(ATF) Australia, the world’s largest liquefied natural gas (LNG) exporter, with a liquefaction capacity of 80 million tonnes per annum (mtpa), has shaken off Covid-19 doldrums as its exports of the super-cooled fuel reached a monthly record in March.
Part of that uptick came from several Aussie projects increasing production but also from more Chinese procurement of the fuel, data from consultancy EnergyQuest shows.
Chinese firms bought some eight Australian LNG cargoes in the month, helping Aussie LNG producers lock in more profit amid year-on-year price increases for the fuel.
Aussie LNG imports from South Korea and Taiwan also set monthly records, while imports from India and Malaysia also ticked upward.
India, for its part, is in the midst of a government-driven push to increase natural gas as part of its energy mix from a current 6.2% to as much as 15% by 2030, to help the Modi government pivot to what it called last year a “natural gas-based economy.”
Total Aussie LNG exports on the month increased around 20% over February levels to some 7.2 million tonnes, and some 100,000 tonnes higher than the previous record set in December 2019.
Japan is the world’s largest LNG importer, followed by China, South Korea, India and Taiwan, while the entire Asia-Pacific region accounts for around two-thirds of total global LNG demand.
That demand is projected to increase even more by mid-decade amid new consumption in South Asia, namely Pakistan, Sri Lanka and Bangladesh and in Southeast Asia from the Philippines, Vietnam and Thailand as well as others.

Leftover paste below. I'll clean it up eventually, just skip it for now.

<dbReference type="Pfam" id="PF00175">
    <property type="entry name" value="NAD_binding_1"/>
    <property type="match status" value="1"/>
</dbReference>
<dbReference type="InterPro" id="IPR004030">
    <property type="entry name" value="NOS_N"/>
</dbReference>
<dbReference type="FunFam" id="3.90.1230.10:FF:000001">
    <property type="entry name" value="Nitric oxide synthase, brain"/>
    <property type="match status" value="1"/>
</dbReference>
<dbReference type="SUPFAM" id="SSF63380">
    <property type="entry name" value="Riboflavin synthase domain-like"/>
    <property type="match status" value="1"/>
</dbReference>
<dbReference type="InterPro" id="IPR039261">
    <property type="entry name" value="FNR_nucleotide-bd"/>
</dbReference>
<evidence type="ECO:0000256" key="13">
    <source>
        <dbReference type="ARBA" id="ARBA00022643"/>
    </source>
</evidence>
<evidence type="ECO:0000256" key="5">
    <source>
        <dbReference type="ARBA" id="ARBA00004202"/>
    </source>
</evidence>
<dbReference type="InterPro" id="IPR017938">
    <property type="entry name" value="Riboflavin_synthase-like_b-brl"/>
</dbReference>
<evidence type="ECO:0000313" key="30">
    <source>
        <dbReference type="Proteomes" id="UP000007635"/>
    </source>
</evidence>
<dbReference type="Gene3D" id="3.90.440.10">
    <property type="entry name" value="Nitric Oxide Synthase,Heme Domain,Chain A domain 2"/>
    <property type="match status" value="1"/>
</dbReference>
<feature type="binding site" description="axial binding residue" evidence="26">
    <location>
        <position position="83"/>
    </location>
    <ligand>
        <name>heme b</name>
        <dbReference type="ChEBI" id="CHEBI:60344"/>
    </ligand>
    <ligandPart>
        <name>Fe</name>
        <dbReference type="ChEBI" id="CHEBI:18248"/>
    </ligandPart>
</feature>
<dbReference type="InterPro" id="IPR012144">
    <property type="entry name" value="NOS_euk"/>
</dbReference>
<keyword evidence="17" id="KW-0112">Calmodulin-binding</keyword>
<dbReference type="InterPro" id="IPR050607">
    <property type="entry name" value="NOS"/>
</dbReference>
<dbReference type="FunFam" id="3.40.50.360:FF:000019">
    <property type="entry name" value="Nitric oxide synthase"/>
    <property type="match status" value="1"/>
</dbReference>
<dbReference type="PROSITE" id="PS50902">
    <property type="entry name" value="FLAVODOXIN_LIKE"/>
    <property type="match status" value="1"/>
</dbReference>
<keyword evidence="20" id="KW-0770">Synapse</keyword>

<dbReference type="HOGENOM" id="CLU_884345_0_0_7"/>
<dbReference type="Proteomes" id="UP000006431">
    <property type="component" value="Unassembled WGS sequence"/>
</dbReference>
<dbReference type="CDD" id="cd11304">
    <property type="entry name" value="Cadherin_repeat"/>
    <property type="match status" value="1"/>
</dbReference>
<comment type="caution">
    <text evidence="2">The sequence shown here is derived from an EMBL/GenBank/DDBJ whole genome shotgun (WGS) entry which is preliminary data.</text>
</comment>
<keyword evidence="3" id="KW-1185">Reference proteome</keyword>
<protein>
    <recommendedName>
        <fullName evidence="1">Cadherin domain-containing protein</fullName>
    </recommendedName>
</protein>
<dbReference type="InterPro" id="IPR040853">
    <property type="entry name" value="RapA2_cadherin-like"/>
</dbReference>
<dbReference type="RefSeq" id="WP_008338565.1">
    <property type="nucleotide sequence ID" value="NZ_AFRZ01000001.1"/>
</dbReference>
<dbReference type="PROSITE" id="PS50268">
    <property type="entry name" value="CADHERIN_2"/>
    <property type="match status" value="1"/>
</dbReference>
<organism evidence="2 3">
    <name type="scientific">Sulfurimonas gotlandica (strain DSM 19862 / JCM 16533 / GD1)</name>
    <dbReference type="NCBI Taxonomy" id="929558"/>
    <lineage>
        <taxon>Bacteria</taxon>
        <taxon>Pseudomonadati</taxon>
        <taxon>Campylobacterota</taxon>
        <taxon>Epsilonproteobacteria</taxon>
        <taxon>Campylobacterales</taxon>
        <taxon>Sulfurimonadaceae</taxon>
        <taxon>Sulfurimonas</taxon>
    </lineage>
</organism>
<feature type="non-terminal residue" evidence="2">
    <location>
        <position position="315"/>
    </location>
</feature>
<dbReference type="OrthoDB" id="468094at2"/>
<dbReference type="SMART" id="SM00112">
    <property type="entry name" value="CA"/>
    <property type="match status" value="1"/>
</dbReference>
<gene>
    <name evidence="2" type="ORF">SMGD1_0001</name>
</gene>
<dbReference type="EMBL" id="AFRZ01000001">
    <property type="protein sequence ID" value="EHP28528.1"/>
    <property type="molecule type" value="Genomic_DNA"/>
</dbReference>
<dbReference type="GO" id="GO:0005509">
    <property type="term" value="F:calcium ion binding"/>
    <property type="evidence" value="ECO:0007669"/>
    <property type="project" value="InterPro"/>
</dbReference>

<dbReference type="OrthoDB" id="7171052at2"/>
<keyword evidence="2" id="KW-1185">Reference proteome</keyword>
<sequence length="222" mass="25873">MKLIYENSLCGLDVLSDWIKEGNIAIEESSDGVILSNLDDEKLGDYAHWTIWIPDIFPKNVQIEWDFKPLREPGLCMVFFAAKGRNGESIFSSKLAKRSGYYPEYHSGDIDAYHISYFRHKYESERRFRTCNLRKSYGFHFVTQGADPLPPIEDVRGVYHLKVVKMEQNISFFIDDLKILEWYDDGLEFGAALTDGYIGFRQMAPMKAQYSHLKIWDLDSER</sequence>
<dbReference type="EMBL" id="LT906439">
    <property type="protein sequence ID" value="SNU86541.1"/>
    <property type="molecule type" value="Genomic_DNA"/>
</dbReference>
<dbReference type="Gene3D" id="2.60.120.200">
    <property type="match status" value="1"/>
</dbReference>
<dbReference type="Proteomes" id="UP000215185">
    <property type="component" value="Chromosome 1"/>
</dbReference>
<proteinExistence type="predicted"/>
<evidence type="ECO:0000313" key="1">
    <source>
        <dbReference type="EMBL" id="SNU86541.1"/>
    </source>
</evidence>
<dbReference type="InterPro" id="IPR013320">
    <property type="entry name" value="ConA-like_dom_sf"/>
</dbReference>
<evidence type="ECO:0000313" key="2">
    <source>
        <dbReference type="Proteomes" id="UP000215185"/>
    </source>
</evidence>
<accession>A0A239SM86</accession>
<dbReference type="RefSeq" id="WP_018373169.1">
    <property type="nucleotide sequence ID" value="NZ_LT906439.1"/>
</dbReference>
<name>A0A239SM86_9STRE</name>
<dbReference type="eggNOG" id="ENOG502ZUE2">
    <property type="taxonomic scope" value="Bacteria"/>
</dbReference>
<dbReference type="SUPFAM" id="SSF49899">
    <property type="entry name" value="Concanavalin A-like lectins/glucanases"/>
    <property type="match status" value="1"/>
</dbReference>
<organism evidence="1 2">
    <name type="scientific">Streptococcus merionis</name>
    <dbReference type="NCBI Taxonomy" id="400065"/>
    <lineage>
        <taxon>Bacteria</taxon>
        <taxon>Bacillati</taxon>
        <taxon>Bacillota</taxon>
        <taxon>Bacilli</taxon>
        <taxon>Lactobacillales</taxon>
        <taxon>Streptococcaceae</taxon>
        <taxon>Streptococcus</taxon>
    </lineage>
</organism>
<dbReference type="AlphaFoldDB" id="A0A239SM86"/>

Strained Sino-Australian relations
China’s ramped-up Aussie LNG procurement comes as the two nations are still squaring off over a number of issues, ranging from Canberra’s insistence last year that the world investigate China as the origin of the coronavirus, incensing Beijing over its implication.
Beijing fired back in a strategic trade retaliatory move, targeting several Australian industries, including coal, barley and wine, plus many other sectors.
The two governments are also increasingly on opposite sides of South China Sea tensions as Beijing presses its hard to prove historical ownership of around 90% of the integral waterway, forcing Canberra into even greater reliance on long-time ally the US as a counterweight.
For now, ongoing Sino-Australian political problems haven’t hit Australia’s LNG exports to China and given the symbiotic relationship between Aussie gas and China’s thirst for the fuel, that dynamic may not materialize.
However, it’s often hard to figure out Beijing’s energy geopolitical playbook on a good day, but since the three-year trade war between Washington and Beijing and now during the Covid-19 era, that task has proven even more difficult.
China, for its part, does have a plethora of natural gas supply options to draw from, including increased gas pipeline imports from neighboring Russia and several other LNG producers. As such, Australia’s future LNG exports to China are anything but guaranteed.
Going forward, several long-term LNG off-take agreements between the two sides are expected to expire amid the ongoing trade and political row. To make up for these expiring contracts, Chinese firms will likely continue to buy more LNG on the spot market at advantageous contractual terms and prices, as well as inking new mid to long-term deals with a number of other LNG producers eager to lock-in market share with the world’s largest energy and gas consumer.
China’s imports of US LNG, for its part, have also been increasing though there remains a 10% retaliatory tariff on the fuel, lowered from a previous 30% as part of the so-called phase one trade deal reached in January 2020 between then US President Donald Trump and China.
The centrepiece of the agreement is China’s commitment to buy at least $200 billion more in US goods and services over two years (2020 and 2021), above 2017 baseline levels, including $52.4 billion worth of US energy goods based on market prices and commercial considerations. But no specified sum for LNG or crude was mentioned in the phase one deal.
However, in 2020, China’s total imports of covered products reached only 58% of the commitment, according to data from the Peterson Institute for International Economics (PIIE).